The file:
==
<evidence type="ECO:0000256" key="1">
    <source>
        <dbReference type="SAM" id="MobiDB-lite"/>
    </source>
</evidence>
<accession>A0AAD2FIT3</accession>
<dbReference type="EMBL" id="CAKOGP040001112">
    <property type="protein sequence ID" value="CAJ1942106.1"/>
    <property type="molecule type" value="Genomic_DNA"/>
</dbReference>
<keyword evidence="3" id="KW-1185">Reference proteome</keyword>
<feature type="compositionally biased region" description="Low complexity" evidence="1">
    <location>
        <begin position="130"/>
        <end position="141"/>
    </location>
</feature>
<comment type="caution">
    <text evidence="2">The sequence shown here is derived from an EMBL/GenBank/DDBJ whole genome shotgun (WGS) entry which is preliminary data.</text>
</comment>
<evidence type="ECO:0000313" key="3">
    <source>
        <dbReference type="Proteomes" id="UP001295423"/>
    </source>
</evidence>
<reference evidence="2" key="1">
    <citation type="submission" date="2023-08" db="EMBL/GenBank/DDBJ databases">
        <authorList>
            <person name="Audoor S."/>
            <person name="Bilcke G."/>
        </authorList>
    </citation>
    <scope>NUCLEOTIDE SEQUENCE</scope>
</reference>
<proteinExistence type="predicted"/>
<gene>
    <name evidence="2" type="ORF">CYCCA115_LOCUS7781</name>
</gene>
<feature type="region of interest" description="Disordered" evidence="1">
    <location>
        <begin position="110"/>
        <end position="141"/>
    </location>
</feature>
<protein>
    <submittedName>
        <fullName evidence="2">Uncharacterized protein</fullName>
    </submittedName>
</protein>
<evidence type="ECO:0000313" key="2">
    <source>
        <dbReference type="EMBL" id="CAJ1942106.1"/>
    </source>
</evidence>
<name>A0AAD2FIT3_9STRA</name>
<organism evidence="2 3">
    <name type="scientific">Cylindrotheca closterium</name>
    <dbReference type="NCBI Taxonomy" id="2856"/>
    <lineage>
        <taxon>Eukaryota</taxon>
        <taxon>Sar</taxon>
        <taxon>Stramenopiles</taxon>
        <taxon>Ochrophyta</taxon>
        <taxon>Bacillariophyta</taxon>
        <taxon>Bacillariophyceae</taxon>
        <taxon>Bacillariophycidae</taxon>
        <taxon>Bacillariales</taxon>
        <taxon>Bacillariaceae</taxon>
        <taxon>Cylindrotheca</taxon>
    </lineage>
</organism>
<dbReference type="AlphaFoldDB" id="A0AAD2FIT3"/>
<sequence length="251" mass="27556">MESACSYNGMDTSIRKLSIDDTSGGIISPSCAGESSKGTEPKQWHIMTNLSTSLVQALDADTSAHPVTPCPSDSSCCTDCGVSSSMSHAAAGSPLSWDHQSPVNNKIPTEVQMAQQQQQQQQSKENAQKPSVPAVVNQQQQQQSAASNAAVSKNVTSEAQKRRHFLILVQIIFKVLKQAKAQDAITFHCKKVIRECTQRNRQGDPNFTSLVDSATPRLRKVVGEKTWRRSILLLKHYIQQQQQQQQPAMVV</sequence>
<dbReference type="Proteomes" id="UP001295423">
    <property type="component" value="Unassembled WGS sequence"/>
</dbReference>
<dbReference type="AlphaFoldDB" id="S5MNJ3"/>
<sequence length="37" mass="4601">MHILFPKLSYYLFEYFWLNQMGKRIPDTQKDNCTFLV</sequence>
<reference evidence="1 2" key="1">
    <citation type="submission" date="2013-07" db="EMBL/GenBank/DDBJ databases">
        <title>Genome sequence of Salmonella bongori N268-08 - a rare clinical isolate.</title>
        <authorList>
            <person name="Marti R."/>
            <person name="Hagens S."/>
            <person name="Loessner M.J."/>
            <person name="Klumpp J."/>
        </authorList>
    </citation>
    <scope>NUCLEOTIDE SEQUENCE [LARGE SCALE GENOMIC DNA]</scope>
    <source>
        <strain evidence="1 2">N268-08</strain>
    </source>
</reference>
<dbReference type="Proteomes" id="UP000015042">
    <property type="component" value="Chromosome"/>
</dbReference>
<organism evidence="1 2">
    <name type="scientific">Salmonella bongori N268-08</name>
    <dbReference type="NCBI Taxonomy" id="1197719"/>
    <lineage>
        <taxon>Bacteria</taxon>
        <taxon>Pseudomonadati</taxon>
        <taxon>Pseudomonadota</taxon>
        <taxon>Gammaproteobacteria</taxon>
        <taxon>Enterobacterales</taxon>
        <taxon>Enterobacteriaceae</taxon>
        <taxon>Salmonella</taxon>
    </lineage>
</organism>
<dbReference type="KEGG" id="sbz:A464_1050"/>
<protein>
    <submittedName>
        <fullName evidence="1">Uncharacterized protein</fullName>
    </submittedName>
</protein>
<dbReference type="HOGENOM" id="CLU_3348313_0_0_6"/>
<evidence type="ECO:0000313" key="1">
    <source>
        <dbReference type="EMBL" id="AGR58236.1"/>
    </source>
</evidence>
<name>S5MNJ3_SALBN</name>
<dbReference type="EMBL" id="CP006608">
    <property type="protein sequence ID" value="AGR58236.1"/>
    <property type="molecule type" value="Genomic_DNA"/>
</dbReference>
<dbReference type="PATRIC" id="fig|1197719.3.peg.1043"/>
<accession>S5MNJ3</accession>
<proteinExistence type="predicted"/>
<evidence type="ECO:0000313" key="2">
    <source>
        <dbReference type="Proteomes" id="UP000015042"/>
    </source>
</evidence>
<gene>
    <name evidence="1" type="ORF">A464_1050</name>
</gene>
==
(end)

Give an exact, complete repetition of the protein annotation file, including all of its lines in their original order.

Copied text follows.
<evidence type="ECO:0000256" key="1">
    <source>
        <dbReference type="SAM" id="MobiDB-lite"/>
    </source>
</evidence>
<accession>A0AAD2FIT3</accession>
<dbReference type="EMBL" id="CAKOGP040001112">
    <property type="protein sequence ID" value="CAJ1942106.1"/>
    <property type="molecule type" value="Genomic_DNA"/>
</dbReference>
<keyword evidence="3" id="KW-1185">Reference proteome</keyword>
<feature type="compositionally biased region" description="Low complexity" evidence="1">
    <location>
        <begin position="130"/>
        <end position="141"/>
    </location>
</feature>
<comment type="caution">
    <text evidence="2">The sequence shown here is derived from an EMBL/GenBank/DDBJ whole genome shotgun (WGS) entry which is preliminary data.</text>
</comment>
<evidence type="ECO:0000313" key="3">
    <source>
        <dbReference type="Proteomes" id="UP001295423"/>
    </source>
</evidence>
<reference evidence="2" key="1">
    <citation type="submission" date="2023-08" db="EMBL/GenBank/DDBJ databases">
        <authorList>
            <person name="Audoor S."/>
            <person name="Bilcke G."/>
        </authorList>
    </citation>
    <scope>NUCLEOTIDE SEQUENCE</scope>
</reference>
<proteinExistence type="predicted"/>
<gene>
    <name evidence="2" type="ORF">CYCCA115_LOCUS7781</name>
</gene>
<feature type="region of interest" description="Disordered" evidence="1">
    <location>
        <begin position="110"/>
        <end position="141"/>
    </location>
</feature>
<protein>
    <submittedName>
        <fullName evidence="2">Uncharacterized protein</fullName>
    </submittedName>
</protein>
<evidence type="ECO:0000313" key="2">
    <source>
        <dbReference type="EMBL" id="CAJ1942106.1"/>
    </source>
</evidence>
<name>A0AAD2FIT3_9STRA</name>
<organism evidence="2 3">
    <name type="scientific">Cylindrotheca closterium</name>
    <dbReference type="NCBI Taxonomy" id="2856"/>
    <lineage>
        <taxon>Eukaryota</taxon>
        <taxon>Sar</taxon>
        <taxon>Stramenopiles</taxon>
        <taxon>Ochrophyta</taxon>
        <taxon>Bacillariophyta</taxon>
        <taxon>Bacillariophyceae</taxon>
        <taxon>Bacillariophycidae</taxon>
        <taxon>Bacillariales</taxon>
        <taxon>Bacillariaceae</taxon>
        <taxon>Cylindrotheca</taxon>
    </lineage>
</organism>
<dbReference type="AlphaFoldDB" id="A0AAD2FIT3"/>
<sequence length="251" mass="27556">MESACSYNGMDTSIRKLSIDDTSGGIISPSCAGESSKGTEPKQWHIMTNLSTSLVQALDADTSAHPVTPCPSDSSCCTDCGVSSSMSHAAAGSPLSWDHQSPVNNKIPTEVQMAQQQQQQQQSKENAQKPSVPAVVNQQQQQQSAASNAAVSKNVTSEAQKRRHFLILVQIIFKVLKQAKAQDAITFHCKKVIRECTQRNRQGDPNFTSLVDSATPRLRKVVGEKTWRRSILLLKHYIQQQQQQQQPAMVV</sequence>
<dbReference type="Proteomes" id="UP001295423">
    <property type="component" value="Unassembled WGS sequence"/>
</dbReference>
<dbReference type="AlphaFoldDB" id="S5MNJ3"/>
<sequence length="37" mass="4601">MHILFPKLSYYLFEYFWLNQMGKRIPDTQKDNCTFLV</sequence>
<reference evidence="1 2" key="1">
    <citation type="submission" date="2013-07" db="EMBL/GenBank/DDBJ databases">
        <title>Genome sequence of Salmonella bongori N268-08 - a rare clinical isolate.</title>
        <authorList>
            <person name="Marti R."/>
            <person name="Hagens S."/>
            <person name="Loessner M.J."/>
            <person name="Klumpp J."/>
        </authorList>
    </citation>
    <scope>NUCLEOTIDE SEQUENCE [LARGE SCALE GENOMIC DNA]</scope>
    <source>
        <strain evidence="1 2">N268-08</strain>
    </source>
</reference>
<dbReference type="Proteomes" id="UP000015042">
    <property type="component" value="Chromosome"/>
</dbReference>
<organism evidence="1 2">
    <name type="scientific">Salmonella bongori N268-08</name>
    <dbReference type="NCBI Taxonomy" id="1197719"/>
    <lineage>
        <taxon>Bacteria</taxon>
        <taxon>Pseudomonadati</taxon>
        <taxon>Pseudomonadota</taxon>
        <taxon>Gammaproteobacteria</taxon>
        <taxon>Enterobacterales</taxon>
        <taxon>Enterobacteriaceae</taxon>
        <taxon>Salmonella</taxon>
    </lineage>
</organism>
<dbReference type="KEGG" id="sbz:A464_1050"/>
<protein>
    <submittedName>
        <fullName evidence="1">Uncharacterized protein</fullName>
    </submittedName>
</protein>
<dbReference type="HOGENOM" id="CLU_3348313_0_0_6"/>
<evidence type="ECO:0000313" key="1">
    <source>
        <dbReference type="EMBL" id="AGR58236.1"/>
    </source>
</evidence>
<name>S5MNJ3_SALBN</name>
<dbReference type="EMBL" id="CP006608">
    <property type="protein sequence ID" value="AGR58236.1"/>
    <property type="molecule type" value="Genomic_DNA"/>
</dbReference>
<dbReference type="PATRIC" id="fig|1197719.3.peg.1043"/>
<accession>S5MNJ3</accession>
<proteinExistence type="predicted"/>
<evidence type="ECO:0000313" key="2">
    <source>
        <dbReference type="Proteomes" id="UP000015042"/>
    </source>
</evidence>
<gene>
    <name evidence="1" type="ORF">A464_1050</name>
</gene>